Many Indians, hunters, and travelers used axe blazes on tree trunks as trail signs. There is a major highway in South Carolina that has the name Two Notch Road, because it was an old buffalo trail that Indians used where they carved two notches in the trees. (And yes, there were buffalo in South Carolina. They migrated from the salt licks in Tennessee to the coast.) Those cuts into the trees cleared a path for others.

In Dr. Thomas Walker’s Journal of Exploration [of Kentucky], 1750, he says, “I Blazed a way from our House to the River.” & “I blazed several trees in the fork and marked T. W. on a Sycamore Tree.”

(Can you imagine having to blaze a trail from our house to a water source?)

John J. Henry’s An accurate account of the hardships of that band of heroes who traversed the wilderness in the campaign against Quebec in 1775 reports, “A path tolerably distinct, which we made more so by blazing the trees.”

Some travelers marked both sides of trees so that the trail could be run both ways. Trees marked on one side indicated a blind trail, used a lot by prospectors who didn’t want anyone following them. Indians usually nicked off small specks of bark with their knives while trappers and settlers may have used hatchets or broad axes. In the universal language of the woods, these marks meant “This is your trail.”

Another trail sign was to reach into an overhanging limb and bend a branch into an “L” shape meaning, “This is the trail.” The twig broken off clean and laid on the ground across the line of march means, “Break from your straight course and go in the line of the butt end.” When a special warning is meant, the butt is pointed toward the one following the trail and raised in a forked twig. If the butt of the twig were raised and pointing to the left, it would mean “Look out, camp, or ourselves, or the enemy, or the game we have killed is out that way.”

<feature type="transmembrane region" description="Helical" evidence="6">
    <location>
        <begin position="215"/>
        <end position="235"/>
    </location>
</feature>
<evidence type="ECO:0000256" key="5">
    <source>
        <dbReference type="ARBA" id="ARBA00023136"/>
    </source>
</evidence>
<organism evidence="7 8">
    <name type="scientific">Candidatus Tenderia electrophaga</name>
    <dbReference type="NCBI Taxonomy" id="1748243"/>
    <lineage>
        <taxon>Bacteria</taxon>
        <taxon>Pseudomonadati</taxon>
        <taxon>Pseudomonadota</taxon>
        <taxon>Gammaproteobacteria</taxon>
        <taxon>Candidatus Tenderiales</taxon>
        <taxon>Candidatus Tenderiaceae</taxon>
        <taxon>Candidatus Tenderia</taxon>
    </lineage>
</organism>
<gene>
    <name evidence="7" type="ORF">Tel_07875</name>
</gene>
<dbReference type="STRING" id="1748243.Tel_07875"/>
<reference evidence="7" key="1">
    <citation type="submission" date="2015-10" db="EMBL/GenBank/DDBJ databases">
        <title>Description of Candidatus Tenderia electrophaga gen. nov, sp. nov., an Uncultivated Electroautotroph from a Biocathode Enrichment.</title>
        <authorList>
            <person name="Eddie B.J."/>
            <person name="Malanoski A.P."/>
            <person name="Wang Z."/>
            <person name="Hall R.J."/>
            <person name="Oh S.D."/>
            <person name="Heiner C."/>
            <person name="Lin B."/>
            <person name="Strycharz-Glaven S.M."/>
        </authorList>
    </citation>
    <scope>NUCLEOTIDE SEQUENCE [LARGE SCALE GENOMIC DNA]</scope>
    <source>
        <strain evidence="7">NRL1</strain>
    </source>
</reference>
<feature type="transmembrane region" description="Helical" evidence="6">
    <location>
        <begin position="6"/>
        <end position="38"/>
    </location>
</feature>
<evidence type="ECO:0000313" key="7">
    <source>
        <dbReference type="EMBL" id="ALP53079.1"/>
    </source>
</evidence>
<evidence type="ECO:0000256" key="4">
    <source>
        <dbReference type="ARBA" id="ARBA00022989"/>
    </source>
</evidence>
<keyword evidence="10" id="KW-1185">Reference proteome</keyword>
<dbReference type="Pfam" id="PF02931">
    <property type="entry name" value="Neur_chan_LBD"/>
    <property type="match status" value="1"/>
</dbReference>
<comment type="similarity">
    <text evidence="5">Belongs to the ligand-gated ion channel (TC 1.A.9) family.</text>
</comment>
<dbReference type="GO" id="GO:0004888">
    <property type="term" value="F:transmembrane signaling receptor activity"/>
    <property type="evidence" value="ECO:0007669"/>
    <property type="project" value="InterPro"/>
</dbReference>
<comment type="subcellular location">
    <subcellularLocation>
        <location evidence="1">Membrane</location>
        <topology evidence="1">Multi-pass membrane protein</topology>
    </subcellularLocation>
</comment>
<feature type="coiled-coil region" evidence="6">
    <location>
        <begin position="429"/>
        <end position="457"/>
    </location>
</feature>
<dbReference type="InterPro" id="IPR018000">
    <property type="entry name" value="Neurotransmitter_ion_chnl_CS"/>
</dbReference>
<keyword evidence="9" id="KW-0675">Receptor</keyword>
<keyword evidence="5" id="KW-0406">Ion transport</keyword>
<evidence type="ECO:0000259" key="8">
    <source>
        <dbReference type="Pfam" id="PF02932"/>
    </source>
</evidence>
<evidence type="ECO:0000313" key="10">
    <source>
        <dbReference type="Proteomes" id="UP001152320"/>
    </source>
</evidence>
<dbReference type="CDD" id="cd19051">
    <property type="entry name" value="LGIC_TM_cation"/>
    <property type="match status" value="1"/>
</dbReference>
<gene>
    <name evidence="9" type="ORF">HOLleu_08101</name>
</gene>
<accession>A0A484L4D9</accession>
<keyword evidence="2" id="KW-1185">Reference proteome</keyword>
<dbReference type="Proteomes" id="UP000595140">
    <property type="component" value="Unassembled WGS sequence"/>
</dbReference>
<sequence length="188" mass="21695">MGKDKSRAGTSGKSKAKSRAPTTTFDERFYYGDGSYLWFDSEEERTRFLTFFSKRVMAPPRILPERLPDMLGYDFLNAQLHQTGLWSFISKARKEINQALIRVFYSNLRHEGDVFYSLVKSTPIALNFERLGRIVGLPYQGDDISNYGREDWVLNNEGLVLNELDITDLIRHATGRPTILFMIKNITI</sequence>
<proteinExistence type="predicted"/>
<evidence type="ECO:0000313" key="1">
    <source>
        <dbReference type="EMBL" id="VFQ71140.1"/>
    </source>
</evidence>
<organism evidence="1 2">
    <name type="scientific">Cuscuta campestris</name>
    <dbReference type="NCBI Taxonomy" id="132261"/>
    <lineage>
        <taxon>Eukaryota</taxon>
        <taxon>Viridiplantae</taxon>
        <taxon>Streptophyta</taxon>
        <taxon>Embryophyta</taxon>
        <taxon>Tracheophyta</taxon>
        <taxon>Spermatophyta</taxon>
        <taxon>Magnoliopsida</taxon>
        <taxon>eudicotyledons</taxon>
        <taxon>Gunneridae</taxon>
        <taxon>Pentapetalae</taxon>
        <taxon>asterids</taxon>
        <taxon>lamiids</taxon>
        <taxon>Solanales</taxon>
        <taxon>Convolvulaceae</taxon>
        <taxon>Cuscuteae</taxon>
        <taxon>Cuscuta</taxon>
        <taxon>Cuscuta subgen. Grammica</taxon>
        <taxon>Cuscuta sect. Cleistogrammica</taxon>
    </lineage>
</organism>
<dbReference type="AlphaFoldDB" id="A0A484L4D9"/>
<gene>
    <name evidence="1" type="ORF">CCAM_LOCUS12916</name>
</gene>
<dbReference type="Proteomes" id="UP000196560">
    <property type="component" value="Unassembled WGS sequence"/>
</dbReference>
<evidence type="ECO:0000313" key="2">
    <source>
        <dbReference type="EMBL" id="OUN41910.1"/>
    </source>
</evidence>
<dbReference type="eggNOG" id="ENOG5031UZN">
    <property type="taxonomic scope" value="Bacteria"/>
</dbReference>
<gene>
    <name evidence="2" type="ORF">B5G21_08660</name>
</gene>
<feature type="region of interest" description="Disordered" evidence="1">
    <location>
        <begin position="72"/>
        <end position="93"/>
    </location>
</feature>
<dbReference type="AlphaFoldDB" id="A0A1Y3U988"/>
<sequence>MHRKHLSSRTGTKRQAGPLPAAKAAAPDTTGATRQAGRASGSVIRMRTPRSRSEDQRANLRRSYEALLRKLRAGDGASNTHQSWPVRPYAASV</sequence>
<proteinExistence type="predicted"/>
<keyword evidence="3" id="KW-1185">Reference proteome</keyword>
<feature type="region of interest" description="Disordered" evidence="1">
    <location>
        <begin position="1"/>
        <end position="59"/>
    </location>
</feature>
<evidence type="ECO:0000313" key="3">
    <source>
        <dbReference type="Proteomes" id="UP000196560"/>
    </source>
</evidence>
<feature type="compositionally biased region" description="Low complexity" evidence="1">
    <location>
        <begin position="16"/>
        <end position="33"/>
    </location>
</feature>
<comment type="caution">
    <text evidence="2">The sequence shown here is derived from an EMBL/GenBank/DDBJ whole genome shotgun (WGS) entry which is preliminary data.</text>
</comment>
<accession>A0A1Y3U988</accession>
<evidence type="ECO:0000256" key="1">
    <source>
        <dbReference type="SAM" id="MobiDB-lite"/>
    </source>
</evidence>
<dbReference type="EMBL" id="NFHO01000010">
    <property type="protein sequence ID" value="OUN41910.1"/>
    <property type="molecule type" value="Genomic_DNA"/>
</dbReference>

But what did one do when finding themselves in a treeless areas such as grasslands or expanses of spartina, desert areas, or rocky regions? They used rocks, pebbles, sticks, and patches (tussocks) of grass.

Thousands of years ago, American Indians along the east coast established a system of paths and trails for hunting, trading and making war on other tribes. Most followed the migration paths of animals and along routes and fords across streams and rivers.

The Great Trading Path, or the Occaneechi Path, was one of many Indian trails in use when the English first explored the Carolina backcountry during the late seventeenth century.

By the early to mid 1700s, the Trading Path provided European-American explorers and colonists a well-traveled route for settlement and trade. They traveled by foot, horseback, and wagon from Pennsylvania, Maryland, and Virginia and from South Carolina and Georgia. The Trading Path became known as the Great Wagon Road because of this increased traffic. Following portions of the original path, the Great Wagon Road crossed Virginia into North Carolina. The route was not just one path, but many. One branch of the path led to Charlotte and another through the Waxhaws and on through Charleston, SC, and eventually to Augusta, Ga.

Blazing a trail has taken on a new meaning to me as I have looked at these early days, and I really am glad we have those GPS systems.

Robert Frost examines this in his poem, The Road Less Traveled.

“Two roads diverged in a yellow wood,
And sorry I could not travel both
And be one traveler, long I stood
And looked down one as far as I could
To where it bent in the undergrowth;

Then took the other, as just as fair,
And having perhaps the better claim
Because it was grassy and wanted wear,
Though as for that the passing there
Had worn them really about the same,

And both that morning equally lay
In leaves no step had trodden black.
Oh, I kept the first for another day!
Yet knowing how way leads on to way
I doubted if I should ever come back.

I shall be telling this with a sigh
Somewhere ages and ages hence:
Two roads diverged in a wood, and I,
I took the one less traveled by,
And that has made all the difference.”